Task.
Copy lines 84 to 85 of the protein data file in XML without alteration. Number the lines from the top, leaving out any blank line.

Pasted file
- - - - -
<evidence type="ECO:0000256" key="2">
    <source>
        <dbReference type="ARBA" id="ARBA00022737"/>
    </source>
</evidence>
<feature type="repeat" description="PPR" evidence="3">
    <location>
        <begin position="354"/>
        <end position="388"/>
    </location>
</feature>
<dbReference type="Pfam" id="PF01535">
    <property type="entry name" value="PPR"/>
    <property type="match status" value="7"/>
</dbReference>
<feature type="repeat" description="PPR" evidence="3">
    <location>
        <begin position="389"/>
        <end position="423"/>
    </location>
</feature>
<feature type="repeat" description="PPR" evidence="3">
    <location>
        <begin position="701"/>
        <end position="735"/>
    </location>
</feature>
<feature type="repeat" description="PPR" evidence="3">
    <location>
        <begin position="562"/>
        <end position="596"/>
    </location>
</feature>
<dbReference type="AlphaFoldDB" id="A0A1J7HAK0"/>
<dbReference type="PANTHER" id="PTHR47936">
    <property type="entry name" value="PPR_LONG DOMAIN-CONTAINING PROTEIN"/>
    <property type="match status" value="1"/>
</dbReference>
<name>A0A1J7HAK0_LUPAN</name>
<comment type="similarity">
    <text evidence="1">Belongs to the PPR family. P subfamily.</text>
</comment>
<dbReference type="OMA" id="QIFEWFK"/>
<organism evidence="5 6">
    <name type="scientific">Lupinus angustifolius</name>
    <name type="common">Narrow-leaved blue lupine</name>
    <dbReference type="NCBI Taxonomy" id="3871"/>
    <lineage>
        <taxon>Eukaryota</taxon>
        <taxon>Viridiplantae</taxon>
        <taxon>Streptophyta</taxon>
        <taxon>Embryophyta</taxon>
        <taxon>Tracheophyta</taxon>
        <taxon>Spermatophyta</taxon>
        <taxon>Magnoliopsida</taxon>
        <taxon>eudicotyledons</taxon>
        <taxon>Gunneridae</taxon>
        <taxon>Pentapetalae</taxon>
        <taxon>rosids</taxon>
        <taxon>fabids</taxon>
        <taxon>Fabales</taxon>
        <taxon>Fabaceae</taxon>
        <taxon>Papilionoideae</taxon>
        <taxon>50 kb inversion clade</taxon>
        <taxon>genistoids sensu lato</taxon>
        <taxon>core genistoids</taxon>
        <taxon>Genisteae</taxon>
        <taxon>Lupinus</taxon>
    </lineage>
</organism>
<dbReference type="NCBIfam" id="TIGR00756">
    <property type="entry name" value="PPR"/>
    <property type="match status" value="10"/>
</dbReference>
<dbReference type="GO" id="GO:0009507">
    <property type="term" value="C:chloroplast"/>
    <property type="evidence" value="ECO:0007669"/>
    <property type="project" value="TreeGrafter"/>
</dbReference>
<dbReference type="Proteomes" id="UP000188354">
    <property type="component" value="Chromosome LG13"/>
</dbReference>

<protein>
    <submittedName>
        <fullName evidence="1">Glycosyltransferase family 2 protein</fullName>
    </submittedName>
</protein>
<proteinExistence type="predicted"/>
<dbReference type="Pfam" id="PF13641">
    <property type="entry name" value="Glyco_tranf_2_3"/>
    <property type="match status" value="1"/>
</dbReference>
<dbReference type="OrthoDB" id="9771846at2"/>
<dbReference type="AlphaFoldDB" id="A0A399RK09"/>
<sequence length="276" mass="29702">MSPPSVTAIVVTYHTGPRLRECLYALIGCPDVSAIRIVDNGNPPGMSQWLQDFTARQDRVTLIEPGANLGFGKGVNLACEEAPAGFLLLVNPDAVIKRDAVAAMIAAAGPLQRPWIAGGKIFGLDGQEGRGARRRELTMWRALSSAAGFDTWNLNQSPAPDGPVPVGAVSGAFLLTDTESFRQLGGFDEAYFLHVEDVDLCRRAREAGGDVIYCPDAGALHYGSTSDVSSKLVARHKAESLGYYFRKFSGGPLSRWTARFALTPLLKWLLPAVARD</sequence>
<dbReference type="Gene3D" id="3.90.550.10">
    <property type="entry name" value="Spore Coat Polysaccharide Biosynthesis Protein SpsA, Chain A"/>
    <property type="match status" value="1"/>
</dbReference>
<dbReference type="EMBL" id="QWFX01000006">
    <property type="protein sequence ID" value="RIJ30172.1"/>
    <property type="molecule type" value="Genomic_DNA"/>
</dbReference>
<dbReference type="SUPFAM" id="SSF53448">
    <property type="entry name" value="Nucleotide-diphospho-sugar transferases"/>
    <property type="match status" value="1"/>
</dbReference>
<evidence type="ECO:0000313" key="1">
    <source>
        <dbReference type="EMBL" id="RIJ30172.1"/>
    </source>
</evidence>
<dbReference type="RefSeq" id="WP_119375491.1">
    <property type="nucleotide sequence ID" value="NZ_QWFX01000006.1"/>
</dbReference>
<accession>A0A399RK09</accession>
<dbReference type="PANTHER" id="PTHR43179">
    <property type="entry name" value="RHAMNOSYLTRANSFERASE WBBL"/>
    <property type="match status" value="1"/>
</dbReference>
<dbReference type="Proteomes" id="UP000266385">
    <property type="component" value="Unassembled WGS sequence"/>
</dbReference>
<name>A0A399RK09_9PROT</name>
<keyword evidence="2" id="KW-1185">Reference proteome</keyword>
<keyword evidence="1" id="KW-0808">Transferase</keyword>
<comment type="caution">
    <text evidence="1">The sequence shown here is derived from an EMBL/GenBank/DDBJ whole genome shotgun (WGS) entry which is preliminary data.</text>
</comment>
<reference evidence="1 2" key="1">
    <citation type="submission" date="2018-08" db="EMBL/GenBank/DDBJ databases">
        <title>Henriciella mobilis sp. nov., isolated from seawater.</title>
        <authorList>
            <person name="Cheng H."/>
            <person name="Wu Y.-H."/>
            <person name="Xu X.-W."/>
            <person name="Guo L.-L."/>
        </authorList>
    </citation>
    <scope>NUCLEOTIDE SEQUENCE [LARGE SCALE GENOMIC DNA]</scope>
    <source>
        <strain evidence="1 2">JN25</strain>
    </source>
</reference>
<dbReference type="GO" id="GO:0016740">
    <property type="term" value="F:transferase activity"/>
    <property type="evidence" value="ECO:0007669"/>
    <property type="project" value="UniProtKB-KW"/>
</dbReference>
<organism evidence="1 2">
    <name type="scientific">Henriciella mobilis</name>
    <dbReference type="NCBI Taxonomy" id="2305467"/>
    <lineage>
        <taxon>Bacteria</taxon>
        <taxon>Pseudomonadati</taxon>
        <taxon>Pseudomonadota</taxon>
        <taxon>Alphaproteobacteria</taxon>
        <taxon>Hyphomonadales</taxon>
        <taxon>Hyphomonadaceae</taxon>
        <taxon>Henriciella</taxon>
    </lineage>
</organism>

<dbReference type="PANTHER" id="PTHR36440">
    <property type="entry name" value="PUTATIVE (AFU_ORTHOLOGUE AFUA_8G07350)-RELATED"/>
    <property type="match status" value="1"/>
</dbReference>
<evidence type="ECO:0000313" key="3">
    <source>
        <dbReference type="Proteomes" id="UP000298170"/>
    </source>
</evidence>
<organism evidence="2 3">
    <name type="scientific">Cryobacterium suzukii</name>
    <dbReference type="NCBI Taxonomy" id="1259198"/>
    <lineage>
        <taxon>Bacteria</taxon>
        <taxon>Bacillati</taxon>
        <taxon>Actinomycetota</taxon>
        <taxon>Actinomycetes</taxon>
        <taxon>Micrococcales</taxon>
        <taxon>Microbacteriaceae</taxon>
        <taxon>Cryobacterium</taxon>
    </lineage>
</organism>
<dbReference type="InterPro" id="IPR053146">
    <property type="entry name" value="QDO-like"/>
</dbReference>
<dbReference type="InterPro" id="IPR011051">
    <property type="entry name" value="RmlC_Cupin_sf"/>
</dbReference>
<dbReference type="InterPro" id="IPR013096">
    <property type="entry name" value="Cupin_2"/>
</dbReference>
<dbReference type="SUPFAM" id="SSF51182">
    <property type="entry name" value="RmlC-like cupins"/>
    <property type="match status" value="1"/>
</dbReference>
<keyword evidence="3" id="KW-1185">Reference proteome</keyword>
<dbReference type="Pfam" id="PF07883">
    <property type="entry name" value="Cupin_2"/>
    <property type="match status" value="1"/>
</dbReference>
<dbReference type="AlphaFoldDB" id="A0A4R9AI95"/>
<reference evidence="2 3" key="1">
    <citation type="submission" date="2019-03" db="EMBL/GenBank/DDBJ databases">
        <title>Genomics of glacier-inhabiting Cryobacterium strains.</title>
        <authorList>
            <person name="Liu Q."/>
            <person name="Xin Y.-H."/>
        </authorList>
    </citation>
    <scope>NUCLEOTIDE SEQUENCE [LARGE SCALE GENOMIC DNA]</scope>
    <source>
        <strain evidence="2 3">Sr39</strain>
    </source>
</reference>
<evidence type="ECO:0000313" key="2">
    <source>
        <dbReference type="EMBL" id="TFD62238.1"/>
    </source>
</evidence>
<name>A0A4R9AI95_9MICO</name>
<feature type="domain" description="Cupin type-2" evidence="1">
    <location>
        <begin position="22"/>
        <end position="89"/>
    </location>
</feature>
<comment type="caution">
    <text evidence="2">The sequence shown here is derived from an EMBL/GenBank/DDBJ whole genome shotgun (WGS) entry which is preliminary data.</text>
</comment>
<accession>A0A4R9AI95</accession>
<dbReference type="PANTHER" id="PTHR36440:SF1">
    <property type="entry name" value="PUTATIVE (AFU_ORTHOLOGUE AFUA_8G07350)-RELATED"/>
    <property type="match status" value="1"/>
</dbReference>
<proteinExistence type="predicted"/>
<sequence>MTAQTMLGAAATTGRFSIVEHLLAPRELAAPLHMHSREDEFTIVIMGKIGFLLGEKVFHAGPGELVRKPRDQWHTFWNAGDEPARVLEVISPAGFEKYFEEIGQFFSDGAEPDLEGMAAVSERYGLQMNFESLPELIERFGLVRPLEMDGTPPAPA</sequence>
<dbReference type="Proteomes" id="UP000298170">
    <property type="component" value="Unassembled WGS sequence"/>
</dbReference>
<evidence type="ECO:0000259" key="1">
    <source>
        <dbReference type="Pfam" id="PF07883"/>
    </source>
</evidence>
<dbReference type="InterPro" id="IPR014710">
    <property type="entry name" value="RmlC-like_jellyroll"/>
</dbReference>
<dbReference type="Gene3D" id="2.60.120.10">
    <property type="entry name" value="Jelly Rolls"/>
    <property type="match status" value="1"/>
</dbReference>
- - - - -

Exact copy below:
    <submittedName>
        <fullName evidence="1">Glycosyltransferase family 2 protein</fullName>